In the cave
Working towards more efficient photovoltaic panels

The aim of the research presented here in the images from the Institute of Light and Matter (ILM) is to eventually produce a new generation of solar photovoltaic panels. This work is based on the idea of increasing the performance of photovoltaic cells by exploiting the ultraviolets of the light spectrum to a greater extent.

A laser irradiates rare earth oxides to generate a luminous plasma (video in slow motion and duplicated four times) which deposits a thin layer of small particles on a glass sheet. The aim is to do the same to photovoltaic panels to enhance the production thereof. Credits: © Institute of Light and Matter (ILM), Antonio Pereira

In their experiment, the researchers began by creating a "target" material shaped like an aspirin and made up of rare earth oxides. This material becomes luminous when excited by ultraviolet light. A technique called pulsed laser deposition is used in which a laser repeatedly hits this target thus generating a plasma made up of small particles (ions, molecules and electrons). A thin layer of this plasma is deposited on the nearby substrate. In this experiment, the substrate is made of glass but in the field it could easily be replaced by photovoltaic panels.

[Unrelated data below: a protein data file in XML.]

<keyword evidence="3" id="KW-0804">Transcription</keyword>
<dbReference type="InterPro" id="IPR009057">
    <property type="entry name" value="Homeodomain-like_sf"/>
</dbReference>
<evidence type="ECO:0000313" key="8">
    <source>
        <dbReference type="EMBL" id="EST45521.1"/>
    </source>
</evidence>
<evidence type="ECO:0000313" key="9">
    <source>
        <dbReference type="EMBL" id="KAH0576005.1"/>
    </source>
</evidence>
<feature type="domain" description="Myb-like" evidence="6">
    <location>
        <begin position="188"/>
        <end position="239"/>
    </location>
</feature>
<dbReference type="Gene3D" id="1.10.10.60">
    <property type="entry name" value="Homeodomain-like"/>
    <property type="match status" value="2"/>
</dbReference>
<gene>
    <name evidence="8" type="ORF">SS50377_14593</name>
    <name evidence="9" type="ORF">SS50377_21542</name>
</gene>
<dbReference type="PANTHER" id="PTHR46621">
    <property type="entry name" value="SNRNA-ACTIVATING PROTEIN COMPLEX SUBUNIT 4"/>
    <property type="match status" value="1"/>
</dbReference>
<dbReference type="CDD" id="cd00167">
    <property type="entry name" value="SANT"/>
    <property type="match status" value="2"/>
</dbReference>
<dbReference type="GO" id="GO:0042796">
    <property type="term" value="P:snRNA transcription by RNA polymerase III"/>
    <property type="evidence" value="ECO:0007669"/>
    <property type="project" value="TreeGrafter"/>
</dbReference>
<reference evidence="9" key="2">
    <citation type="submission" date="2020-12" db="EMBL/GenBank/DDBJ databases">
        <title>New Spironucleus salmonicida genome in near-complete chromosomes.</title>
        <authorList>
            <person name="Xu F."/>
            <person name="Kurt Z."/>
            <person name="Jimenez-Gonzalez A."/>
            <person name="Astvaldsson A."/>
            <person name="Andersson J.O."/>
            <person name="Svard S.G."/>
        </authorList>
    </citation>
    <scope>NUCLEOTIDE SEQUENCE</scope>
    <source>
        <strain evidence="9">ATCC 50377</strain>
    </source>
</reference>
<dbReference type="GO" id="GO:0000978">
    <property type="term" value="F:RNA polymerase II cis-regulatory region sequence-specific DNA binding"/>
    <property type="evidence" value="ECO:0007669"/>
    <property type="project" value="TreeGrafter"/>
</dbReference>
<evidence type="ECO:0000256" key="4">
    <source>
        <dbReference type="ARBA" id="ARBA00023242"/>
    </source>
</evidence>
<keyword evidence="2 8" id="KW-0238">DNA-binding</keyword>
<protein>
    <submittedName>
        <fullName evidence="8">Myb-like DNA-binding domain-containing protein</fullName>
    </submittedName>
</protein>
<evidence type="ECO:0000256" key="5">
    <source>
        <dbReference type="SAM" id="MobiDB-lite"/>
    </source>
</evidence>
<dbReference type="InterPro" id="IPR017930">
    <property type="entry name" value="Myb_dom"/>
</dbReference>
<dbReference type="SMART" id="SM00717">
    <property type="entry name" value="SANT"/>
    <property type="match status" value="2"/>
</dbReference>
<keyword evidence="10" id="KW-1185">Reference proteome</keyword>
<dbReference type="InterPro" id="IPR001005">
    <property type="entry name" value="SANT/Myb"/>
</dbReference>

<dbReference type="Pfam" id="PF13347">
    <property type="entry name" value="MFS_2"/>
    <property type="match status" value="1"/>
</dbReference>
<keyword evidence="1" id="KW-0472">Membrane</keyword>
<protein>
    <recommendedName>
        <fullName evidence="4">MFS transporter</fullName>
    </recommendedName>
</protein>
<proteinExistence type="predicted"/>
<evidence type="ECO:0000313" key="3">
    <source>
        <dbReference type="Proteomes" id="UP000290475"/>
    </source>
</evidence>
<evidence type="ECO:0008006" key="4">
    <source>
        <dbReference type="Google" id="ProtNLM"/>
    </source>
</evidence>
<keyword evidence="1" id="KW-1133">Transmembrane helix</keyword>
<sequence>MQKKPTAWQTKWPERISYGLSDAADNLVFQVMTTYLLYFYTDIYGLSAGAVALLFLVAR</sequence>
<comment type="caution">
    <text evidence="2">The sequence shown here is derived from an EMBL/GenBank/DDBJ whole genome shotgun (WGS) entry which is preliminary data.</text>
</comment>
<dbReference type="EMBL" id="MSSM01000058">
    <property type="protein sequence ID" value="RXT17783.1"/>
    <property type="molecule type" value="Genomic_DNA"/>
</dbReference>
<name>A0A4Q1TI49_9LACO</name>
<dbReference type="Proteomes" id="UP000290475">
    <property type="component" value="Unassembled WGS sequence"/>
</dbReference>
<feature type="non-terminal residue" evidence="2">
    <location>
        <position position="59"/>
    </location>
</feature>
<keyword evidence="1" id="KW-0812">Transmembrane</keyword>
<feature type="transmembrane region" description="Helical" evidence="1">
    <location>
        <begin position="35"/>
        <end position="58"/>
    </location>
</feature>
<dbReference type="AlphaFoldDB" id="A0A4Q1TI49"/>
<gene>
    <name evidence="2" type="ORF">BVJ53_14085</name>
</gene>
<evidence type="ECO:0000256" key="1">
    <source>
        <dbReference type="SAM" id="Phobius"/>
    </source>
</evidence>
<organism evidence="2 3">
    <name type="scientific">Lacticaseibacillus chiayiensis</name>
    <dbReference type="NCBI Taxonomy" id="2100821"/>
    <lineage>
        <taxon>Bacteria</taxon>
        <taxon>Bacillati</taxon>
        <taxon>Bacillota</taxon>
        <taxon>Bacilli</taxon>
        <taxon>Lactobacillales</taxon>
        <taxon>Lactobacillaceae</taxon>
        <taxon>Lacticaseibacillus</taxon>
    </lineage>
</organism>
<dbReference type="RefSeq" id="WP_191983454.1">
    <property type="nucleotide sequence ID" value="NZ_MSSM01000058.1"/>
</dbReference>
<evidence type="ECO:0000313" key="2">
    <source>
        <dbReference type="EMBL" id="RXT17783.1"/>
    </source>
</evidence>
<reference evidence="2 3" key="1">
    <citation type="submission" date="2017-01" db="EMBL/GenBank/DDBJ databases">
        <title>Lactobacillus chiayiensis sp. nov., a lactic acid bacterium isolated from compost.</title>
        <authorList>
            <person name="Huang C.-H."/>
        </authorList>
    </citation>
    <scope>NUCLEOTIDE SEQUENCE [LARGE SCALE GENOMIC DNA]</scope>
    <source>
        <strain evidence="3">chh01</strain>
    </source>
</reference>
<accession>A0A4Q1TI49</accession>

Thanks to the plasma, these panels would more effectively use daylight thus exploiting the energy of solar photons more effectively… and increasing the quantity of electricity generated.

As these images show, nothing would be possible in this case without lasers!

Thanks to Antonio Pereira for his contribution.

Microscopic view of a thin layer of tin oxide spread onto a substrate using pulsed laser deposition. Credits: © Institute of Light and Matter (ILM), Antonio Pereira (in the framework of a collaborative project with the LP3 and the CINaM – Marseille).

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